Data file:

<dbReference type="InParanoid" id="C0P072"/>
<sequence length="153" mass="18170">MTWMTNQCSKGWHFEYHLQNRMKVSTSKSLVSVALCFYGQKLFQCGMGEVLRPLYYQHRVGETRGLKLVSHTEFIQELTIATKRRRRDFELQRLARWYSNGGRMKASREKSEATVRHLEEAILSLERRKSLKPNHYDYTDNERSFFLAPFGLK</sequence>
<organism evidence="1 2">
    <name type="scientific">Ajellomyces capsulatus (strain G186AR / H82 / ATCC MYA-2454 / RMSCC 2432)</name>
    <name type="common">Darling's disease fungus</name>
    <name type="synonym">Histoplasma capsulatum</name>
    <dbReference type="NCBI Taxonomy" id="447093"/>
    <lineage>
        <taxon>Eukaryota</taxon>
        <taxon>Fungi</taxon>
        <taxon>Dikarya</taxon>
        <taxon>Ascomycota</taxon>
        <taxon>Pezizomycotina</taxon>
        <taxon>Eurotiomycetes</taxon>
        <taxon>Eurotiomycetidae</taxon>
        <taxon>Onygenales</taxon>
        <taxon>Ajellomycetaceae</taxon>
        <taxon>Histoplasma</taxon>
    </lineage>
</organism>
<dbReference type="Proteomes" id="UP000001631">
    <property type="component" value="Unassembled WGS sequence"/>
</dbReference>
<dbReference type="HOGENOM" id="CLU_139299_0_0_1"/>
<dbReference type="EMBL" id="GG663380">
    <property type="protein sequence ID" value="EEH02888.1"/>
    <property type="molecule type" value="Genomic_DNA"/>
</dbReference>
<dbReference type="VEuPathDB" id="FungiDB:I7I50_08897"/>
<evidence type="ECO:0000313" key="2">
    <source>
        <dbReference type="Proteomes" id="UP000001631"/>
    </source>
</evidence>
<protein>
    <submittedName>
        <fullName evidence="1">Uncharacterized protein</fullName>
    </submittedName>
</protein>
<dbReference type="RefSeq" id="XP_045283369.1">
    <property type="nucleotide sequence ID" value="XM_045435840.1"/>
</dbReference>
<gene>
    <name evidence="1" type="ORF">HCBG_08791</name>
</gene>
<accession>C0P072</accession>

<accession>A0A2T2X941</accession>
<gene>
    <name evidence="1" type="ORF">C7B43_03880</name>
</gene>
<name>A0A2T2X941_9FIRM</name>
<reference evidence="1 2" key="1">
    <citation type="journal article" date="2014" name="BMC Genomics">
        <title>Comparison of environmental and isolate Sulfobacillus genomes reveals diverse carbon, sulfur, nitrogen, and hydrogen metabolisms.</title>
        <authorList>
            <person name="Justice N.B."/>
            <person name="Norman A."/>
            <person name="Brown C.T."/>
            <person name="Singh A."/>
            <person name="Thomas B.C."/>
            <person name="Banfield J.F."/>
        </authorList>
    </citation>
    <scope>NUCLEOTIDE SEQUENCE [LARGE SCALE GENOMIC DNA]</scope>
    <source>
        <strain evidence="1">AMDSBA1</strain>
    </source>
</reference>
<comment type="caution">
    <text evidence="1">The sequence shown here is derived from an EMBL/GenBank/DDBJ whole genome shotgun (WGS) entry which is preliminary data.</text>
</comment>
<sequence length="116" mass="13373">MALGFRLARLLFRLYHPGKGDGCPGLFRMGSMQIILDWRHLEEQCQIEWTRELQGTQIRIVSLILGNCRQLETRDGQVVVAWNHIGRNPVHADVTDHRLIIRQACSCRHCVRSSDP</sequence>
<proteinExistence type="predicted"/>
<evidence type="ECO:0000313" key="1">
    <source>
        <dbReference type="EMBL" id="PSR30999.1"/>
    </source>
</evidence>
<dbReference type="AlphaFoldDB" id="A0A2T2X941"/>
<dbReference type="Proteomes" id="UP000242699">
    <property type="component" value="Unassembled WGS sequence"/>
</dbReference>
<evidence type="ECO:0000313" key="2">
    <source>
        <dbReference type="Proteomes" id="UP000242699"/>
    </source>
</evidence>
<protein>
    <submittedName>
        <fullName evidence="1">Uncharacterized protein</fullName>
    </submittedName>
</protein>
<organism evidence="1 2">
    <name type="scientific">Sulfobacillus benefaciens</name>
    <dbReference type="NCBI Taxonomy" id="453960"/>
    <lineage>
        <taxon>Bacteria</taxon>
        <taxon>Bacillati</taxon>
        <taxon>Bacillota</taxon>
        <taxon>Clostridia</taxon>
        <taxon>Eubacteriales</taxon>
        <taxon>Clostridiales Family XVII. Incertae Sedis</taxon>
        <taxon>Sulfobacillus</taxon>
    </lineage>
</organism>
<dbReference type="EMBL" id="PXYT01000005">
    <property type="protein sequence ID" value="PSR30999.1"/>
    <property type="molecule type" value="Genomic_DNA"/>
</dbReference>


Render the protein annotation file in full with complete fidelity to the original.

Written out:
<dbReference type="InParanoid" id="C0P072"/>
<sequence length="153" mass="18170">MTWMTNQCSKGWHFEYHLQNRMKVSTSKSLVSVALCFYGQKLFQCGMGEVLRPLYYQHRVGETRGLKLVSHTEFIQELTIATKRRRRDFELQRLARWYSNGGRMKASREKSEATVRHLEEAILSLERRKSLKPNHYDYTDNERSFFLAPFGLK</sequence>
<organism evidence="1 2">
    <name type="scientific">Ajellomyces capsulatus (strain G186AR / H82 / ATCC MYA-2454 / RMSCC 2432)</name>
    <name type="common">Darling's disease fungus</name>
    <name type="synonym">Histoplasma capsulatum</name>
    <dbReference type="NCBI Taxonomy" id="447093"/>
    <lineage>
        <taxon>Eukaryota</taxon>
        <taxon>Fungi</taxon>
        <taxon>Dikarya</taxon>
        <taxon>Ascomycota</taxon>
        <taxon>Pezizomycotina</taxon>
        <taxon>Eurotiomycetes</taxon>
        <taxon>Eurotiomycetidae</taxon>
        <taxon>Onygenales</taxon>
        <taxon>Ajellomycetaceae</taxon>
        <taxon>Histoplasma</taxon>
    </lineage>
</organism>
<dbReference type="Proteomes" id="UP000001631">
    <property type="component" value="Unassembled WGS sequence"/>
</dbReference>
<dbReference type="HOGENOM" id="CLU_139299_0_0_1"/>
<dbReference type="EMBL" id="GG663380">
    <property type="protein sequence ID" value="EEH02888.1"/>
    <property type="molecule type" value="Genomic_DNA"/>
</dbReference>
<dbReference type="VEuPathDB" id="FungiDB:I7I50_08897"/>
<evidence type="ECO:0000313" key="2">
    <source>
        <dbReference type="Proteomes" id="UP000001631"/>
    </source>
</evidence>
<protein>
    <submittedName>
        <fullName evidence="1">Uncharacterized protein</fullName>
    </submittedName>
</protein>
<dbReference type="RefSeq" id="XP_045283369.1">
    <property type="nucleotide sequence ID" value="XM_045435840.1"/>
</dbReference>
<gene>
    <name evidence="1" type="ORF">HCBG_08791</name>
</gene>
<accession>C0P072</accession>

<accession>A0A2T2X941</accession>
<gene>
    <name evidence="1" type="ORF">C7B43_03880</name>
</gene>
<name>A0A2T2X941_9FIRM</name>
<reference evidence="1 2" key="1">
    <citation type="journal article" date="2014" name="BMC Genomics">
        <title>Comparison of environmental and isolate Sulfobacillus genomes reveals diverse carbon, sulfur, nitrogen, and hydrogen metabolisms.</title>
        <authorList>
            <person name="Justice N.B."/>
            <person name="Norman A."/>
            <person name="Brown C.T."/>
            <person name="Singh A."/>
            <person name="Thomas B.C."/>
            <person name="Banfield J.F."/>
        </authorList>
    </citation>
    <scope>NUCLEOTIDE SEQUENCE [LARGE SCALE GENOMIC DNA]</scope>
    <source>
        <strain evidence="1">AMDSBA1</strain>
    </source>
</reference>
<comment type="caution">
    <text evidence="1">The sequence shown here is derived from an EMBL/GenBank/DDBJ whole genome shotgun (WGS) entry which is preliminary data.</text>
</comment>
<sequence length="116" mass="13373">MALGFRLARLLFRLYHPGKGDGCPGLFRMGSMQIILDWRHLEEQCQIEWTRELQGTQIRIVSLILGNCRQLETRDGQVVVAWNHIGRNPVHADVTDHRLIIRQACSCRHCVRSSDP</sequence>
<proteinExistence type="predicted"/>
<evidence type="ECO:0000313" key="1">
    <source>
        <dbReference type="EMBL" id="PSR30999.1"/>
    </source>
</evidence>
<dbReference type="AlphaFoldDB" id="A0A2T2X941"/>
<dbReference type="Proteomes" id="UP000242699">
    <property type="component" value="Unassembled WGS sequence"/>
</dbReference>
<evidence type="ECO:0000313" key="2">
    <source>
        <dbReference type="Proteomes" id="UP000242699"/>
    </source>
</evidence>
<protein>
    <submittedName>
        <fullName evidence="1">Uncharacterized protein</fullName>
    </submittedName>
</protein>
<organism evidence="1 2">
    <name type="scientific">Sulfobacillus benefaciens</name>
    <dbReference type="NCBI Taxonomy" id="453960"/>
    <lineage>
        <taxon>Bacteria</taxon>
        <taxon>Bacillati</taxon>
        <taxon>Bacillota</taxon>
        <taxon>Clostridia</taxon>
        <taxon>Eubacteriales</taxon>
        <taxon>Clostridiales Family XVII. Incertae Sedis</taxon>
        <taxon>Sulfobacillus</taxon>
    </lineage>
</organism>
<dbReference type="EMBL" id="PXYT01000005">
    <property type="protein sequence ID" value="PSR30999.1"/>
    <property type="molecule type" value="Genomic_DNA"/>
</dbReference>